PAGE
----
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Choice of Caliber

Posted by on February 18, 2016

After all these years of hunting, shooting with, and writing about Airguns, the most frequent question I get is “what caliber is best”? The answer I give is probably not the crisp and clear response that is hoped for, because there are many variables that come into play. Personal preference aside; it depends on the type of gun, the power levels being used, what the gun is being used for, what’s available in the gun model the buyer wants. I’ll tell you about my personal preferences and why, then take a bit broader look at the question.

The right caliber depends on the job you need done. Right now you can get diabolo pellets ranging from .177 to .357!

The right caliber depends on the job you need done. Right now you can get diabolo pellets ranging from .177 to .357!

My preference in PCP calibers for small game has generally been a .22. That is not to say there is anything wrong with a .177 or .20, however the .22 has a breadth of application that is hard to beat. Most PCP designs generate the optimal power for the larger pellet, the .22 is accurate (as a rule), and it carries well for longer range shots (compared to the smaller pellets). A round nose or a hollowpoint has good terminal performance on small pest species, but a heavy pellet in a more powerful gun will also let you step it up on larger game such as a groundhog or raccoon.

On the other hand I don’t have such a strong preference for the .22 in springers and will often shoot .177. In springers, guns set up for .177 may have a lighter cocking effort than a larger caliber, I think they recoil less, and from a practical point of view, this is the most common caliber for these guns. I also tend to limit my shots to closer range out of a springer, because I don’t shoot them as well as PCP’s, so I’m not as concerned about long range capability. One of my all-time favorite rifles, which I’ve frequently spoken of, is the little Beeman C1 carbine. I have taken more game, ranging from ground squirrels to very large jackrabbits with this 14 fpe .177 than any spring piston gun I’ve ever owned. The .22 caliber version of this particular rifle, did not appeal to me, I didn’t like the shooting characteristics, the accuracy was only OK, and the trajectory was loopy. But in other springers I found the exact opposite, with better accuracy in the .22 over the .177……. So sorry to those wanting a black and white answer …. It depends.

I'm using the .25 a lot these days for my small game guns. But if you like the .22, no problem there either. I save the .177 for the smaller stuff, but that's just me. Lots of small game falls to the .177, but I hunt in some thick brush and want a decisive hit that anchors my quarry.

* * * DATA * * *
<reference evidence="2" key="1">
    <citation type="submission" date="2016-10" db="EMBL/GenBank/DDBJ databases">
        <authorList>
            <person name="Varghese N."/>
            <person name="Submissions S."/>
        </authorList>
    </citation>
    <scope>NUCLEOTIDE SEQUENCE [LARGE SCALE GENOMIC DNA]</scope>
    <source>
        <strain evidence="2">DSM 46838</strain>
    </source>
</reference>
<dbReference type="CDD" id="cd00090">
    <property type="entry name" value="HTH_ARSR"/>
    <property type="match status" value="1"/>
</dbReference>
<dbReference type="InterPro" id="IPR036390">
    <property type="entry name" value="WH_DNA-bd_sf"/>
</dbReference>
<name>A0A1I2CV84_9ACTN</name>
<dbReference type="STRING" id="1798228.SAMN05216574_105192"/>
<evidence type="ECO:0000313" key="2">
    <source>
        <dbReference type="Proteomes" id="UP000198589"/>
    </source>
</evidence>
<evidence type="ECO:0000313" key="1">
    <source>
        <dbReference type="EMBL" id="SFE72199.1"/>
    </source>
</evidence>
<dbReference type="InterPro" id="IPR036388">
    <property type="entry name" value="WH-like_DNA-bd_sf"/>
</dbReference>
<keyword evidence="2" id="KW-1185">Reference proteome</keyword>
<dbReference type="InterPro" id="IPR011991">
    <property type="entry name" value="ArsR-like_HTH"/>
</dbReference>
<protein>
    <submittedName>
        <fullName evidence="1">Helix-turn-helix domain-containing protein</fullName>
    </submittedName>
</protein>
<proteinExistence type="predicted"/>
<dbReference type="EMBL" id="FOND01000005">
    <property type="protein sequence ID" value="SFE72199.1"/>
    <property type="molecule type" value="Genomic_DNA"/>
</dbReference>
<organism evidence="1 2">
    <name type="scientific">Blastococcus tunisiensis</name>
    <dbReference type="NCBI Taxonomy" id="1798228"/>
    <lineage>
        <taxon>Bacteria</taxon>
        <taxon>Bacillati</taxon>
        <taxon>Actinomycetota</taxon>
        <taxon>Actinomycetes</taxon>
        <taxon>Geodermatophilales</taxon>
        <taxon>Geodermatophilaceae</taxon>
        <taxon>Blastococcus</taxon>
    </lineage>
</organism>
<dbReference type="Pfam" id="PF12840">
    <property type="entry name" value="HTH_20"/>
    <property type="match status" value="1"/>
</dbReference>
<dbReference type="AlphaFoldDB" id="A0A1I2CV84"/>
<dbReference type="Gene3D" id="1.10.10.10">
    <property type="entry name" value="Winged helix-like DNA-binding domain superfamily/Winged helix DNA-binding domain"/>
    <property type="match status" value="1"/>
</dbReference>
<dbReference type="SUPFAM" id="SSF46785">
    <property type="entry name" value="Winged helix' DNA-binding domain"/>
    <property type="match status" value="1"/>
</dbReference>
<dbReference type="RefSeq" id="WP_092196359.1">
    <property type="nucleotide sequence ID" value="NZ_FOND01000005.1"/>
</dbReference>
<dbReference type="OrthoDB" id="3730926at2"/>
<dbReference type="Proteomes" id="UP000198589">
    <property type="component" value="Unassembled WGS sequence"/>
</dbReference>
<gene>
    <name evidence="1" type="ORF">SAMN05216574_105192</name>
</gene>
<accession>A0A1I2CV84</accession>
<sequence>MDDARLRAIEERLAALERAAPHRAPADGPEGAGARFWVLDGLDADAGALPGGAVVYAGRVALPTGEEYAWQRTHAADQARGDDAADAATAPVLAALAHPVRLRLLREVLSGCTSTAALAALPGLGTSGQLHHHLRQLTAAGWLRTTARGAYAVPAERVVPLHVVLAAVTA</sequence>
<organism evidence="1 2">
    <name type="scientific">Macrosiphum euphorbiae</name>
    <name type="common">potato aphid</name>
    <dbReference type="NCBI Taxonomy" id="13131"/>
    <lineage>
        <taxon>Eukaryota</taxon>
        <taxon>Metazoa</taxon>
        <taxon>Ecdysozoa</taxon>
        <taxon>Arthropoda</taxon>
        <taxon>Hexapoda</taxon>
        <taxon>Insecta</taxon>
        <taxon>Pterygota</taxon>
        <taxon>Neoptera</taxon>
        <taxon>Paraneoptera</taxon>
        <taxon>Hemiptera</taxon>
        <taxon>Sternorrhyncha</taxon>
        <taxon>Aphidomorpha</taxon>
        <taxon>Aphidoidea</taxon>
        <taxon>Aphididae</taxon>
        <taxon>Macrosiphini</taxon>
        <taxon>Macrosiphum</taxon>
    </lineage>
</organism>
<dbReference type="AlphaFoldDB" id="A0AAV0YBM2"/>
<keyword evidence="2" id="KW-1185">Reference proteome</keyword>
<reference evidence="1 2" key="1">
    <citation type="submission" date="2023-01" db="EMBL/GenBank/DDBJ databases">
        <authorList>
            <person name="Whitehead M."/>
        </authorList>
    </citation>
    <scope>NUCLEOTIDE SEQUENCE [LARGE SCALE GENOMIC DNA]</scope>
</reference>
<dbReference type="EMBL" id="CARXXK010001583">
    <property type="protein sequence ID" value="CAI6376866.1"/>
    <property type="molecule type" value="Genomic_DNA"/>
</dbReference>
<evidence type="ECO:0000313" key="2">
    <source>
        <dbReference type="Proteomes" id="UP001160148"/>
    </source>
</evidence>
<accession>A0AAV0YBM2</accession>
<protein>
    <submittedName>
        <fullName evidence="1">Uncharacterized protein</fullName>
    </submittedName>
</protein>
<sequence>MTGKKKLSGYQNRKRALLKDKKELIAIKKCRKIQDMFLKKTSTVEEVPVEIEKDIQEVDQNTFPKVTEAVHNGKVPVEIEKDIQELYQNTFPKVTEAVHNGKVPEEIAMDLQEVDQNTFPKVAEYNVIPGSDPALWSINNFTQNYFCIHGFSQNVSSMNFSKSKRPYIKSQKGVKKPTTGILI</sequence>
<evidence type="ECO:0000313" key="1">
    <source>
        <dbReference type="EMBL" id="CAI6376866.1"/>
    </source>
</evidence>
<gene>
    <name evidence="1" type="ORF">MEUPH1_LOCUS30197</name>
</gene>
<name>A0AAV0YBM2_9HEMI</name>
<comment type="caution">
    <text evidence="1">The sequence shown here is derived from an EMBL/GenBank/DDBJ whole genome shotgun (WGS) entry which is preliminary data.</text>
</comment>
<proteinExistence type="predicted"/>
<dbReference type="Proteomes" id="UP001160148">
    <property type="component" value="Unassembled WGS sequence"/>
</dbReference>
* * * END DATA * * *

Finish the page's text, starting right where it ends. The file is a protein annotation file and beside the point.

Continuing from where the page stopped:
I’m using the .25 a lot these days for my small game guns. But if you like the .22, no problem there either. I save the .177 for the smaller stuff, but that’s just me. Lots of small game falls to the .177, but I hunt in some thick brush and want a decisive hit that anchors my quarry.

The reason I’m not a bigger fan of the .20 is simply a question of logistics; pellets are harder to find, there is a more limited selection of designs, and fewer guns chambered for it. And when you do find one, you may have to pay more for it. But that doesn’t mean there is anything wrong with the caliber, and many ways it is a good compromise getting higher velocities than the .22, longer carrying range than a .177 with a flatter trajectory than a .22, and larger wound channel than the .177. If you can find it in the gun you like, and have a supply of the pellet it performs best with, this can be a great option for a springer especially.

There is of course the .25 which has been the biggest of the Diabolo pellets. But recently we’ve been presented with more choices; the .30 and .35. I love these calibers in the right gun (generally a PCP) for the right game. Before Talking about where these are favored calibers, let me say something about big calibers in springers. There are a few .25 caliber springers on the market, and recently I’ve been using a newly released .30 caliber springer. These guns would not be my recommendation if it was to be your only rifle, or if the intended use was anything other than hunting. They are hard to cock, kick like a mule, and take a lot of practice to be accurate with. They are specialty guns for a niche market. And again while the bigger calibers in spring piston guns would not be my usual recommendation, if you have a hunting application requiring a moderate amount of power and the generation of a big hole, there is nothing wrong with the option. They are actually fun to shoot …. In moderation!

The .30 is good for smaller predators and small game. A good crossover caliber, and if you get a shot at a yote, take it.

The .30 is good for smaller predators and small game. A good crossover caliber, and if you get a shot at a yote, take it.

But if we shift the discussion to large calibers in PCP’s the story changes; I mentioned that in the past my PCP preference has been the .22, but for much of my small game hunting I’ve been moving to the .25 over the last few years. In a 45 fpe gun it works great on squirrels and rabbits, but if an opportunity presents for a fox or a raccoon it’s still a decisive round. And in the last couple years the .30 has been impressing me. Like the .25 it bridges the small and medium sized quarry, but skews a bit more towards the larger stuff without being ridiculously over powered for smaller targets. I’ve taken squirrel, rabbits, raccoons, bobcats and coyote with this caliber in a 80 fpe gun.